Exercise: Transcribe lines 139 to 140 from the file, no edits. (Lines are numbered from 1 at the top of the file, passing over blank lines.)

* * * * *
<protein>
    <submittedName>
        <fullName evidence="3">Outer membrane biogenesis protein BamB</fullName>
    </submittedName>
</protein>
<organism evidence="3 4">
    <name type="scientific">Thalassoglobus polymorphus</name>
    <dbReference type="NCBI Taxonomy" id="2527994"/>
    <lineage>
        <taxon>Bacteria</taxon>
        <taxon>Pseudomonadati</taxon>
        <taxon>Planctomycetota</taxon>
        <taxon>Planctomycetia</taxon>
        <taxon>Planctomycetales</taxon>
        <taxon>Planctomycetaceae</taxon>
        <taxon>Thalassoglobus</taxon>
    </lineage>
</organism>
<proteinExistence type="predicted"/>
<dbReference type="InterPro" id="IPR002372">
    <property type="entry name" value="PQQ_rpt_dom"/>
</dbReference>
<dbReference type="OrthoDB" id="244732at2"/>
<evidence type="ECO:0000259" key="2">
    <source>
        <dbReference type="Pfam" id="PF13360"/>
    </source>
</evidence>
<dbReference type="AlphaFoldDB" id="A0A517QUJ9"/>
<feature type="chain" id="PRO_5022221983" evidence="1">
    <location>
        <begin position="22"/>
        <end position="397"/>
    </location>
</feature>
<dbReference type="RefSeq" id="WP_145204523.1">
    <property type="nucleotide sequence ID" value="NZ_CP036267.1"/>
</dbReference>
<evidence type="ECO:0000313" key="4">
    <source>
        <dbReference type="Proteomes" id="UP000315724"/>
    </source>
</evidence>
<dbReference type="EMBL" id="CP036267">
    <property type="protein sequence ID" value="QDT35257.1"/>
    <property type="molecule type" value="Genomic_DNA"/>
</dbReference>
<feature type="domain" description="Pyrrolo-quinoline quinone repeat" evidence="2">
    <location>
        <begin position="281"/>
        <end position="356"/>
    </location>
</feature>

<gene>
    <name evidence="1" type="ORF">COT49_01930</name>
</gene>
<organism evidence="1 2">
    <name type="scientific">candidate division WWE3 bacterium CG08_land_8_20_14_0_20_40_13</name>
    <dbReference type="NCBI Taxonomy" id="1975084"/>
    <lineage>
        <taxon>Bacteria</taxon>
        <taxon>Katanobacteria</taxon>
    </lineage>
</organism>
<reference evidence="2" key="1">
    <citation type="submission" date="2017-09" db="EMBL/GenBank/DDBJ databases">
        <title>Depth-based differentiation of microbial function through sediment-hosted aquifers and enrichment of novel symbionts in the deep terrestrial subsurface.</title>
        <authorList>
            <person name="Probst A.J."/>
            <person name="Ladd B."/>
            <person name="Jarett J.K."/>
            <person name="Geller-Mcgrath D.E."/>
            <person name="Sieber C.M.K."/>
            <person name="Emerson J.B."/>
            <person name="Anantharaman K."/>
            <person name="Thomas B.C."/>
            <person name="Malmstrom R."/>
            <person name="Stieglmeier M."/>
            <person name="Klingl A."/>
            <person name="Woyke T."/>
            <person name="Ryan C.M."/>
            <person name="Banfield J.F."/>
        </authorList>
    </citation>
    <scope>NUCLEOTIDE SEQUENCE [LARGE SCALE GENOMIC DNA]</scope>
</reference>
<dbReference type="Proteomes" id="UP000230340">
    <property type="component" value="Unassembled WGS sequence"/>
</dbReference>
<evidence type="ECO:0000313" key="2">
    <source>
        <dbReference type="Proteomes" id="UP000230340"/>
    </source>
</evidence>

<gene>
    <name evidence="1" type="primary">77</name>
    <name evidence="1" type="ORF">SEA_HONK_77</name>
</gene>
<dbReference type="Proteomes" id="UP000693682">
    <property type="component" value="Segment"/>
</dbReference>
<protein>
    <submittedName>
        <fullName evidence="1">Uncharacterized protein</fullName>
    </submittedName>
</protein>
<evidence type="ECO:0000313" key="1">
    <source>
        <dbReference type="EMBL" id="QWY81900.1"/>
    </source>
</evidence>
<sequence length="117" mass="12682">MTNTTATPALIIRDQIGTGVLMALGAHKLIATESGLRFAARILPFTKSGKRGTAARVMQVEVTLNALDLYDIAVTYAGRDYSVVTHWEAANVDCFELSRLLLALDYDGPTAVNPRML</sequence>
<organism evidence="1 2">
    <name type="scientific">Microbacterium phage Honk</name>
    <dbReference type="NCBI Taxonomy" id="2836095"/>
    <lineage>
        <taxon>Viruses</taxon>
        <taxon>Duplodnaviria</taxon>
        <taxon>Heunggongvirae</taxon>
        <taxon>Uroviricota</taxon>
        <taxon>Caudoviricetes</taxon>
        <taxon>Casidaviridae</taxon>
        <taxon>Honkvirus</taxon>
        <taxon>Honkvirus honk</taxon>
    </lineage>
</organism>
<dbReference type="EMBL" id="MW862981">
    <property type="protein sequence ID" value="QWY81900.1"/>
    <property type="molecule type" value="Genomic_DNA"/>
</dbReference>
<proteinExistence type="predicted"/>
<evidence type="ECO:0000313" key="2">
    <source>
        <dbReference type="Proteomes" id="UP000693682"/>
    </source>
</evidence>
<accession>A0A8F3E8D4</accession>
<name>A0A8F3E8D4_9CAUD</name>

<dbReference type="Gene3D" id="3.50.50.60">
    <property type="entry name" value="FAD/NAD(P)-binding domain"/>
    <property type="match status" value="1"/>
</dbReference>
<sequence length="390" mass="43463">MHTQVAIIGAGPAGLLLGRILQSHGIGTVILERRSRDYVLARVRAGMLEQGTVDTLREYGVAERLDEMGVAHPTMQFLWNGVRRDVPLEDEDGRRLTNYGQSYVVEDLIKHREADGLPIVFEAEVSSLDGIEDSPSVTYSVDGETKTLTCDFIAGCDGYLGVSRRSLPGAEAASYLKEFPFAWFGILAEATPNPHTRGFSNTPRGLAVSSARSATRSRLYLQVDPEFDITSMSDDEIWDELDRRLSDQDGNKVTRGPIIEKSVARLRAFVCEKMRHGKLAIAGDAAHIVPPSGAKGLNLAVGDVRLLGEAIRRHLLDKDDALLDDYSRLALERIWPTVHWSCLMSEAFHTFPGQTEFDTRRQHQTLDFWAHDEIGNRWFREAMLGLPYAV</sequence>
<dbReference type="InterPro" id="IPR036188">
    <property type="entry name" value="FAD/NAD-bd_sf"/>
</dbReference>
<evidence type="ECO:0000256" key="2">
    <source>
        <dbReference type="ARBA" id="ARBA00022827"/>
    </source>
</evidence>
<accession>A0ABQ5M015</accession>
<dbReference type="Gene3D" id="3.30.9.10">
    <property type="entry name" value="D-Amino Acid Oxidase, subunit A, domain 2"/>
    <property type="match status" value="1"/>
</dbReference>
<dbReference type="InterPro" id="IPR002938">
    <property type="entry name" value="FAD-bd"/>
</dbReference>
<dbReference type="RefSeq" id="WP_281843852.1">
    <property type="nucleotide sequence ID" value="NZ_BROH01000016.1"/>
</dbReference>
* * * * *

<dbReference type="Gene3D" id="3.50.50.60">
    <property type="entry name" value="FAD/NAD(P)-binding domain"/>